For hernias, after reducing the contents, the sac was excised safely (Fig. 5). In the case of eventration, small rent was made in the thinned out diaphragm to create pneumothorax and reduce tension on diaphragm, the redundant thinned out sac was excised. Reconstruction done with barbed polydioxanone sutures (V-Loc) and reinforced with mesh. In the case of traumatic rupture, transmigrated abdominal contents were replaced in the abdominal cavity. Tension-free reconstruction was done with barbed PDS suture with interrupted ethibond sutures. The ICD was placed under vision before the defect closure (Fig. 6).

All cases were followed up with 1 week postoperative and quarterly chest X-rays.


A total of five cases underwent laparoscopic diaphragmatic repair, and their characteristics are tabulated in Table 1.

The average age was 43.4 years (21 to 30 = one, 31 to 40 years = three, 71 to 80 years = one). Three of five cases were males (M:F = 3:2). Four of five cases were on the left side.

All cases presented with the chief complaint of shortness of breath on exertion, one case had a recent history of blunt trauma on the chest. None of the cases had features of obstruction.

Mesh placed in four of five cases. The ICD kept in four five cases and removed on the second postoperative day. None required conversion to open. Average operation time was 105 minutes. None has significant blood loss. The average postoperative pain score was 2.8. Average hospital stay was 3.8 days. None developed any postoperative complications. Follow-up postoperative chest X-rays were unremarkable.

Fig. 3: The CECT abdomen image of diaphragmatic tear

Fig. 4: Patient position and port system


Campos and Sipes16 in 1991 and Kuster et al.17 in 1992 reported the first laparoscopic diaphragmatic repairs. Ever since then, laparoscopic repair has increasing been accepted as an alternative to open repair.

Open repair has disadvantages such as increased postoperative pain, long hospital stay, large incision and wound-related complications, pulmonary complications, and poor cosmesis.18 Thoracoabdominal or thoracotomy approach showed increased incidence of ventilator requirement and increased incidence of deep venous thrombosis and pulmonary thromboembolism.19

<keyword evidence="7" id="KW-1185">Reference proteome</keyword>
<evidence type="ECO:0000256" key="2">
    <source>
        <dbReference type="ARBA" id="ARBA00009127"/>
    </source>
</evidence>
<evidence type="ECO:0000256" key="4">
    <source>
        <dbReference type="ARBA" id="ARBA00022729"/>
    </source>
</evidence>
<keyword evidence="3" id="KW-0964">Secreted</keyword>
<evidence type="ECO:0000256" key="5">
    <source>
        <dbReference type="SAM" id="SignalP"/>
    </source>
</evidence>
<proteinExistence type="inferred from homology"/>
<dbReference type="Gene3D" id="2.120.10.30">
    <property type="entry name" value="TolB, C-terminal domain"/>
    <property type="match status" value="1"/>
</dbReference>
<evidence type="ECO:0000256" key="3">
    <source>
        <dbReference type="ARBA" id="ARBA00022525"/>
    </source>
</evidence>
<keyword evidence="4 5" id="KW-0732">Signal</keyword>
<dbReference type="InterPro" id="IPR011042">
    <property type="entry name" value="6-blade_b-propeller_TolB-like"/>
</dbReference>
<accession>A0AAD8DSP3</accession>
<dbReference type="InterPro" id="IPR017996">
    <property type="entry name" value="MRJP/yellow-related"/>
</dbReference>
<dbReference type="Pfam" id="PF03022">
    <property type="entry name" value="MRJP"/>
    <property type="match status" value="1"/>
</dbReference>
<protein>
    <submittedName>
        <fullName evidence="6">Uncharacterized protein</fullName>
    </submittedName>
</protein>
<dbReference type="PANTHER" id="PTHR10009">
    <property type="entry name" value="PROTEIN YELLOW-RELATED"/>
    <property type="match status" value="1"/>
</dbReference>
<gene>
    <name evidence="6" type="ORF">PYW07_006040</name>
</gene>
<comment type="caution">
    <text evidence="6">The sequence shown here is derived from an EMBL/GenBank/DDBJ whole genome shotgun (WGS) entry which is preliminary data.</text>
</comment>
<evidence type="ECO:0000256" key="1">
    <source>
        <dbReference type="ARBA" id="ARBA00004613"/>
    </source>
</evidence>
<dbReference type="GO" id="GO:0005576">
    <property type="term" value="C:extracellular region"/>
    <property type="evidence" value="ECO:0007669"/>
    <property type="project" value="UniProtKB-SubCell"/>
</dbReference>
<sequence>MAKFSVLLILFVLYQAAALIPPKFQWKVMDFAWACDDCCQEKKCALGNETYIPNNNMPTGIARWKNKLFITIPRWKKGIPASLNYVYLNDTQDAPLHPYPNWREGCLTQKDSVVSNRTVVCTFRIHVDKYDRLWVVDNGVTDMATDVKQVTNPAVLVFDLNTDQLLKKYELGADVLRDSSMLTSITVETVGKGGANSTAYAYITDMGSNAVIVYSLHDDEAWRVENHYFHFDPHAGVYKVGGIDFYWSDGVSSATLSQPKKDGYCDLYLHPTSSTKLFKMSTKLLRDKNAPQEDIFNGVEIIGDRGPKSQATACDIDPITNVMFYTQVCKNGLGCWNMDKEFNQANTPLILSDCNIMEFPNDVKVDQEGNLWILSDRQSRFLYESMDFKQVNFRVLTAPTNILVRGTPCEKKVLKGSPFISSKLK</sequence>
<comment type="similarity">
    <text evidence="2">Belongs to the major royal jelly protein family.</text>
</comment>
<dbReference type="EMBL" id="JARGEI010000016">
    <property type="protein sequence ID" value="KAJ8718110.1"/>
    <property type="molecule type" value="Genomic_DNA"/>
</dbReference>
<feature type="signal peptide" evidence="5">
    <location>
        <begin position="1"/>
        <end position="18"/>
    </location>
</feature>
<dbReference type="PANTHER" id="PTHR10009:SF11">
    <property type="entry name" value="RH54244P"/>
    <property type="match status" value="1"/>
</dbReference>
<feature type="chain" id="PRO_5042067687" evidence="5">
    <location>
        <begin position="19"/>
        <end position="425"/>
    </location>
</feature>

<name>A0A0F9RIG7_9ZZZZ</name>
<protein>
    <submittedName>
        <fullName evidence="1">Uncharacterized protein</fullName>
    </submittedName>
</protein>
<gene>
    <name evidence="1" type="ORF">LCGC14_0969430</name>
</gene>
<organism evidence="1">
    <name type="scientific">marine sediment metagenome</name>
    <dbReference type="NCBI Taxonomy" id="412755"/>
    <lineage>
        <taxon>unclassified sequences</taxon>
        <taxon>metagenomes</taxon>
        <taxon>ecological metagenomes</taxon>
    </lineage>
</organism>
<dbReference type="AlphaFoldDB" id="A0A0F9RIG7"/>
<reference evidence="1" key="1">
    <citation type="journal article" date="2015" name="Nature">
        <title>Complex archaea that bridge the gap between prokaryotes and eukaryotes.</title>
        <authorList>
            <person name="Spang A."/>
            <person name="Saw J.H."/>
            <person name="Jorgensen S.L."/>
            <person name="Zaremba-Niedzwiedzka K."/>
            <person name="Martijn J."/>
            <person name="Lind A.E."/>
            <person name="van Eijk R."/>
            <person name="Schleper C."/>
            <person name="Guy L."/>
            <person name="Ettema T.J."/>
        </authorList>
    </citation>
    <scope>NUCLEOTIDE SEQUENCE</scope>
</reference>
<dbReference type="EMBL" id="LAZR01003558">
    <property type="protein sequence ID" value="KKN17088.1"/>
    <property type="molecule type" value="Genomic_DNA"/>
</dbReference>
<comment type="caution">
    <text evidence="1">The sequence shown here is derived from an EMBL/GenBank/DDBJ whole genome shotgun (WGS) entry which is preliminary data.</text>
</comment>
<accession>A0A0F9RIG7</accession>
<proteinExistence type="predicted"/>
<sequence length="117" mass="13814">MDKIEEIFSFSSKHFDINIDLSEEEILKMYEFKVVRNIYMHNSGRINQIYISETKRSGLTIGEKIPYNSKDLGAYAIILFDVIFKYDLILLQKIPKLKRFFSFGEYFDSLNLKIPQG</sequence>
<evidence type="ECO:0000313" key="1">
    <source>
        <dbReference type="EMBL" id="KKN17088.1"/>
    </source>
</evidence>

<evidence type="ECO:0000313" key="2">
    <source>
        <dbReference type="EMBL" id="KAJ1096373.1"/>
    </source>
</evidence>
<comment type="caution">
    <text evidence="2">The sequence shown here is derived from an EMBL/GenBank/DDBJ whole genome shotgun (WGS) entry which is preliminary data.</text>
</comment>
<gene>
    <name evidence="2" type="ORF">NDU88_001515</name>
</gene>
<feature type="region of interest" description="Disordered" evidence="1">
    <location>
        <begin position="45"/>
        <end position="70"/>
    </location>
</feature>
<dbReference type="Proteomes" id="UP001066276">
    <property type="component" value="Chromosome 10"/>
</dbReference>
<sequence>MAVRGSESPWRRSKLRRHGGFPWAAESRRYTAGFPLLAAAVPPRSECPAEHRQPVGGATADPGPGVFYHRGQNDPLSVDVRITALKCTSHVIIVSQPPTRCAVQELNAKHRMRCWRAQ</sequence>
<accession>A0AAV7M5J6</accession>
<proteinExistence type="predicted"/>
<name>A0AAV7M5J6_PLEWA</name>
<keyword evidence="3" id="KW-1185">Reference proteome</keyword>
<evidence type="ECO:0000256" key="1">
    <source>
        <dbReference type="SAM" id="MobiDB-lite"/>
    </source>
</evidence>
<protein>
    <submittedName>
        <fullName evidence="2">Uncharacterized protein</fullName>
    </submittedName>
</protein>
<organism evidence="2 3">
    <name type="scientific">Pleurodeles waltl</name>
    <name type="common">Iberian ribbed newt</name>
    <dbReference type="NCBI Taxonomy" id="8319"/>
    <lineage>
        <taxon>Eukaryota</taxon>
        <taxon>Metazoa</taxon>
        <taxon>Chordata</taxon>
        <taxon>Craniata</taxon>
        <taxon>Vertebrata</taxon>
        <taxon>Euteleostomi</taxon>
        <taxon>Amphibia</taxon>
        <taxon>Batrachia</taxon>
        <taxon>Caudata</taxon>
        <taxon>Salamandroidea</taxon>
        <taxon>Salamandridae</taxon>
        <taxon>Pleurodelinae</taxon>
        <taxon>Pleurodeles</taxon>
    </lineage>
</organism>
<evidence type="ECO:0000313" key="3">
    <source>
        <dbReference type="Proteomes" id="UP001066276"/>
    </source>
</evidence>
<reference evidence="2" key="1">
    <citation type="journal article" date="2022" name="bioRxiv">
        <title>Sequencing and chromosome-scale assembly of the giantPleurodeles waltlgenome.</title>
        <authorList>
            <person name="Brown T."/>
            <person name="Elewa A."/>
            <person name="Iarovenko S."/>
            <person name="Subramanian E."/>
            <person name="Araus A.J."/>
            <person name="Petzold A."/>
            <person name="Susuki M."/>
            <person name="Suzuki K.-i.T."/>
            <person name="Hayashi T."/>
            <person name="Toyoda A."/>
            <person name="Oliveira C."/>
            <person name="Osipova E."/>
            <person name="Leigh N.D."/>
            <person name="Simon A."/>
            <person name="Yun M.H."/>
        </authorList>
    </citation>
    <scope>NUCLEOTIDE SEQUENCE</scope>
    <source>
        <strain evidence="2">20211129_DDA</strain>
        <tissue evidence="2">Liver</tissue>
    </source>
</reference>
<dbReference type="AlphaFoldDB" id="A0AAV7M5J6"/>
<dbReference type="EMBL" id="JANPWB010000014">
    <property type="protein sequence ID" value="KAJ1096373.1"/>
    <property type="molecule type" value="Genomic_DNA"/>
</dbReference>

Along with enhanced vision and better accessibility, laparoscopy has the advantage of less postoperative pain, faster recovery, shorter hospital stay (4.5 vs 5.9),19 early return to work, decreased risk of wound complications, reduced morbidity, and good cosmesis. In our study, one patient (20%) had Bochdalek hernia. Palanivelu et al. reported 57%, Saroj et al. reported 30%, and Sharma et al. reported it as 62%. Among the various types of CDH, Bochdalek hernia is the most common type, but in adult population the percentages may be altered, compared to the pediatric group.

All cases (100%) had SOB on exertion as the presenting complaint, none had a history of recurrent pneumonias or any features of obstruction. Sharma et al. reported that 60% cases had SOB and 40% had abdomen pain.

Figs 5A to D: Intraoperative image of Bochdalek hernia: (A) Defect; (B) Sac dissected; (C) After repair; (D) After mesh placement

Figs 6A and B: Intraoperative image of diaphragmatic tear: (A) Before repair; (B) After repair

Table 1: Patient characteristics and data
DiagnosisAge/sexICDOT timePostoperative pain scoreHospital stayPostoperative complications
1Left traumatic diaph. rupture38/M+120 minutes44 daysNil
2Left diaph. eventration39/M105 minutes33 daysNil
3Left diaph. eventration35/M+120 minutes23 daysNil
4Right Morgagni hernia76/F+90 minutes35 daysNil
5Left Bochdalek hernia29/F+90 minutes24 daysNil
Avg.43.4 years4/5105 minutes2.83.8Nil

In the current study, average age was 43.4 years. Three of five cases were males. For four of the five cases it was on the right side, consistent with Saroj et al. whose average age was 36 years, M:F = 11:2 and Lt:Rt = 12:1.

All cases were evaluated with CECT abdomen, which is the most accepted imaging modality, particularly when the defect size is small.20 Approximately 38% of cases is misdiagnosed as pneumothorax, empyema, lung cyst, or pleural effusion, if CT scan is not done.21,22

In three of four hernia cases, neck of the hernia was wide and sac could be excised with ease (except in the case of Morgagni hernia, the mesh was placed in four of five cases (except in traumatic rupture), ICD in 4 of 5 cases, consistent with Palanivelu et al.12 who quoted 85.7% meshplasty and 14 of 21 cases.

Average hospital stay was 3.8 days (3 to 5 days), consistent with Saroj et al.6 who quoted a hospital stay of 4 days and Phillips et al.14 quoted 4.5 days.

None of our cases had any postoperative morbidity or recurrence, consistent with Phillips et al.14 who quoted modest postoperative morbidity and recurrence rates similar to open.

Laparoscopic diaphragmatic hernia repair is increasingly being reported to have better short-term postoperative outcomes19 and a recurrence rate similar to the open approach.14


Laparoscopic diaphragmatic hernia repair is an feasible, acceptable, affordable, superior, and safe alternative to open repair with better short-term postoperative outcomes and a recurrence rate similar to the open approach.

With regard to the controversies in diaphragmatic hernia management, at our center, we (1) excise thinned out diaphragm or hernia sac only when feasible and safe; (2) close the defect, without tension on the diaphragm, with barbed, continuous PDS sutures and interrupted ethibond sutures, wherever appropriate; (3) mesh reinforcement done in all cases of hernia and eventration, unless contraindicated.